20. Inventory Position Physical Inventory Q Inventory Level ROP Mean Demand during LT SS Safety Stock L Time Continuous Review (Q) SystemAn illustration

  21. Fixed Order Quantity Model Reorder = Expected demand + Safety point during lead time stock

  22. Fixed Time Period Model • Reviewed at fixed specified time interval. • Place an order for a quantity that, when added to the quantity on hand, will equal a predetermined maximum level. • Independent demand is the usual situation. • Difficult to record withdrawals and additions from stock. • Groups of items are purchased from a common supplier. • Items that have limited shelf life.

  23. Inventory Position Physical Inventory Q2R Q3R QR Order Up to Level S Inventory Level SS Safety Stock R 2R 3R L Time Periodic Review (P) SystemAn illustration

  24. Fixed Time Period Model • Small tools, manufacturing supplies. • Common commercial parts such as nuts, bolts, washers. • Office supplies. • Perishable items such as dairy products, fruits and vegetables. • Chemicals, solvents used in the manufacturing process.

  25. Two-Bin System • Special case of fixed order quantity model. • Amount of stock equivalent to the order point is physically segregated into a second bin and is then sealed. • When all the open stock has been used up, the sealed bin is opened and a new order is placed. • Practical method for keeping control of low-value items. • Without adequate training this system can be abused. • Quantity in the second bin should be reviewed from time to time.

  26. Single-Bin System • Special case of fixed time period model. • Stock is periodically checked and each item is ordered to a pre-established stock level. • Works well on floor stocks located near the point of use, like large grocery stores.

  27. High A Annual Rs volume of items B C Low Few Many Number of Items ABC Classification System Classifying inventory according to some measure of importance and allocating control efforts accordingly. A-very important B- mod. important C- least important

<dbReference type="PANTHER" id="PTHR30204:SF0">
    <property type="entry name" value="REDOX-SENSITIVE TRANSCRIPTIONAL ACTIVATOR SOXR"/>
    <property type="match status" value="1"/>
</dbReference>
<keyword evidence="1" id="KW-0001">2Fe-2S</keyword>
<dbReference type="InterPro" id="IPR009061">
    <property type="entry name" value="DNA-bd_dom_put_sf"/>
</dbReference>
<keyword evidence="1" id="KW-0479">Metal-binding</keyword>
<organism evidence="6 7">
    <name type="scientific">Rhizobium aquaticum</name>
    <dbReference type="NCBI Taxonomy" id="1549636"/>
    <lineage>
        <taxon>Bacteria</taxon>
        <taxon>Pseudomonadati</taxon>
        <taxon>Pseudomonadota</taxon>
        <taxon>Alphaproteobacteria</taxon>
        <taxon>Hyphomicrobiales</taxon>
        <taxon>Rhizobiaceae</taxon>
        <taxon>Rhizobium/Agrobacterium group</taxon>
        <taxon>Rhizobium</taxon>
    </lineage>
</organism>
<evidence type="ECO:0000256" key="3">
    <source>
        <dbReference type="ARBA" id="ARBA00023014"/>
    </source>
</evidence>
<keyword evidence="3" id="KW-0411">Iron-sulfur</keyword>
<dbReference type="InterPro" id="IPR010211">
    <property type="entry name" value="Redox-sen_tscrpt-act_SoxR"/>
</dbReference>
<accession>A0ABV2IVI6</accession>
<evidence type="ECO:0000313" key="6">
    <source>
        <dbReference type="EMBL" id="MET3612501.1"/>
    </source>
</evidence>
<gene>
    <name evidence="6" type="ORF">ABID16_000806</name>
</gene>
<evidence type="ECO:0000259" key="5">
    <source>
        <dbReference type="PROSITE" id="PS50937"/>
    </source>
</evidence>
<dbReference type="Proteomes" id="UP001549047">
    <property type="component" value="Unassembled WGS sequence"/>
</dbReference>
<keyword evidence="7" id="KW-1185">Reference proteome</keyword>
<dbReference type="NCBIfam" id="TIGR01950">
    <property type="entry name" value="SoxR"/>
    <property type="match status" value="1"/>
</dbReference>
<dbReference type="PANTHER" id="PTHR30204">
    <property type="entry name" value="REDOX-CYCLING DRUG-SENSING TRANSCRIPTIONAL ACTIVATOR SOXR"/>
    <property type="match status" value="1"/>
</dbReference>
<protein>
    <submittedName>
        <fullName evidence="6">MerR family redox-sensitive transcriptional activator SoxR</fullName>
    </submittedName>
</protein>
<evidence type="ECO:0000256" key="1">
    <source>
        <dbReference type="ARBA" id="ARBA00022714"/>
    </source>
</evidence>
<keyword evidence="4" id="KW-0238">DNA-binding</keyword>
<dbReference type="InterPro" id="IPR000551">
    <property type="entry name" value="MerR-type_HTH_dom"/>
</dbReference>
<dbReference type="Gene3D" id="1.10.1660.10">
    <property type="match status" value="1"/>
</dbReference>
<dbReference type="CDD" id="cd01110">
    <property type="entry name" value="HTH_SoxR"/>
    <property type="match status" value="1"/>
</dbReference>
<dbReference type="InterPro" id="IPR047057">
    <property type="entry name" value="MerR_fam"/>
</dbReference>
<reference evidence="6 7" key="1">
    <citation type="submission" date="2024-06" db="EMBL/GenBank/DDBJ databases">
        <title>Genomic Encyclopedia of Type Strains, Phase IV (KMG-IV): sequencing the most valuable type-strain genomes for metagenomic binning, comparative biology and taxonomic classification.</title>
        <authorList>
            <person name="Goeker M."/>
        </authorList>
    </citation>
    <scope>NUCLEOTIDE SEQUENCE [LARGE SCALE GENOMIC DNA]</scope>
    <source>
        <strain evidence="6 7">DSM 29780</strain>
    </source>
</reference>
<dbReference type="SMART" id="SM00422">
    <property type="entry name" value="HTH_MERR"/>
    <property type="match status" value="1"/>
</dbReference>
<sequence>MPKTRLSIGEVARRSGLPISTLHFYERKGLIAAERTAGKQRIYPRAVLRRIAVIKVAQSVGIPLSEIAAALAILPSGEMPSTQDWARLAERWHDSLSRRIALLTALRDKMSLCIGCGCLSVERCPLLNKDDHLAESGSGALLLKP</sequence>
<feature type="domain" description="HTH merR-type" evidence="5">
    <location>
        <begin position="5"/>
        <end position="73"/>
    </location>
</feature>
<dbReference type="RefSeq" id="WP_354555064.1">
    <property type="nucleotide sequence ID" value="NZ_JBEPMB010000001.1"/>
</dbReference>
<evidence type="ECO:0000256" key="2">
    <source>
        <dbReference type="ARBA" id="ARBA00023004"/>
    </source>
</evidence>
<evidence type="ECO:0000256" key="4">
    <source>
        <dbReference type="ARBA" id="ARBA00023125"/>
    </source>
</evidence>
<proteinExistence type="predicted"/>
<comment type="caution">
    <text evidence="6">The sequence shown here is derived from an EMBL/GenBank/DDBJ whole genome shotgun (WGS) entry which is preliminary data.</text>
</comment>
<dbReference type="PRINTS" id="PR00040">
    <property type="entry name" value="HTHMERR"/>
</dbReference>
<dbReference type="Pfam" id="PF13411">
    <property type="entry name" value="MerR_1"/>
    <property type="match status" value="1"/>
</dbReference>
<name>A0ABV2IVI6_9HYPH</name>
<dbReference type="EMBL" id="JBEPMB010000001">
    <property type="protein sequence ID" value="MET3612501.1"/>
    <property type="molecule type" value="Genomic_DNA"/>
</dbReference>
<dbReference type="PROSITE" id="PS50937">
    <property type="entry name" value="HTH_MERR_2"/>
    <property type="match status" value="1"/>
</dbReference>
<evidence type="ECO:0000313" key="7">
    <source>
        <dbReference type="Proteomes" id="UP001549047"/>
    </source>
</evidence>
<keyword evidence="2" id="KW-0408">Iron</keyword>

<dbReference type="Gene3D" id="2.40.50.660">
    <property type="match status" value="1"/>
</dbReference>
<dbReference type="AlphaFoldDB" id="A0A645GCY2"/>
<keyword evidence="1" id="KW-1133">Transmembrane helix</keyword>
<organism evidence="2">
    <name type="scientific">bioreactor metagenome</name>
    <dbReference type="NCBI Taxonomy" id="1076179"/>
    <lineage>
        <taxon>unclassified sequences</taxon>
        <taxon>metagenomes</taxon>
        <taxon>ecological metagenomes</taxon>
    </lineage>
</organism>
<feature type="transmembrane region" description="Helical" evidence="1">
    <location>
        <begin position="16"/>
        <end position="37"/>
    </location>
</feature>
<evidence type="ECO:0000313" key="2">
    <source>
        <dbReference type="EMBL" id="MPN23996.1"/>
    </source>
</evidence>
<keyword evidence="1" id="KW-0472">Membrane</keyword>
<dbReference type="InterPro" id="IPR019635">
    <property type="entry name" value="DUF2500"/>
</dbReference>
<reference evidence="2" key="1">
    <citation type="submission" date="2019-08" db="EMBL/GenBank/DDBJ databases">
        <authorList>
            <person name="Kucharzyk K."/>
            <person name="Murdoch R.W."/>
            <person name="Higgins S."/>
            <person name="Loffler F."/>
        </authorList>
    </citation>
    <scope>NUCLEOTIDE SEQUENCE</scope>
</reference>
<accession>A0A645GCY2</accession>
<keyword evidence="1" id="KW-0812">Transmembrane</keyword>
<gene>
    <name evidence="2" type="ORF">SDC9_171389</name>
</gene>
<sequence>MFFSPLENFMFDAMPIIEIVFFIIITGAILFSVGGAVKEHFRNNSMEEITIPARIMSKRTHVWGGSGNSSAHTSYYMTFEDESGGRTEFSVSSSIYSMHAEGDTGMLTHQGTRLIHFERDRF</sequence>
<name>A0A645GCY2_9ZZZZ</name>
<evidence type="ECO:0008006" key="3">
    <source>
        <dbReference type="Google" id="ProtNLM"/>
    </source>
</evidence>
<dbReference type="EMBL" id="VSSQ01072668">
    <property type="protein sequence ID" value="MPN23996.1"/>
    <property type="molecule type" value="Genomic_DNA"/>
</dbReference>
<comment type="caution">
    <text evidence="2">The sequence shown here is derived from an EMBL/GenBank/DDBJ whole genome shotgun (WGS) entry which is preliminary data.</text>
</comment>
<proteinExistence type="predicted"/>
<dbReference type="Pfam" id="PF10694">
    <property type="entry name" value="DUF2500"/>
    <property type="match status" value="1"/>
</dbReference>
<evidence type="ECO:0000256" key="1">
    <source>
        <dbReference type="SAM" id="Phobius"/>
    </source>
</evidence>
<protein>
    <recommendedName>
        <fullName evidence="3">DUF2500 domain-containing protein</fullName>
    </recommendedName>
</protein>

28. ABC Analysis • Pareto noted that many situations are dominated by a relatively few vital elements. • Controlling the relatively vital few will go a long way toward controlling the situation. • Applying the ABC principle to inventory management involves: • Classifying the inventory items on the basis of relative importance. • Establishing different controls for different classifications with the degree of control being commensurate with the ranked importance of each classification.

  29. Alternative Classification Schemes • ABC Classification (on the basis of consumption value) • XYZ Classification (on the basis of unit cost of the item) • High Unit cost - Medium Unit cost - Low unit cost • FSN Classification (on the basis of movement of inventory) • Fast Moving - Slow Moving - Non-moving • VED Classification (on the basis of criticality of items) • Vital - Essential - Desirable • On the basis of sources of supply • Imported - Indigenous (National Suppliers)- Indigenous (Local Suppliers)

  30. Inventory Turnover and Service Levels Inventory turnover is the measure of how well the business is managing its inventory. It shows how many times a year the inventory is turning(or moving) through the organisation. The higher the turnover the better. However there is a larger probability that stock may not be available when the customer needs it.

  31. Simple physical techniques may provide more economical control of inventories.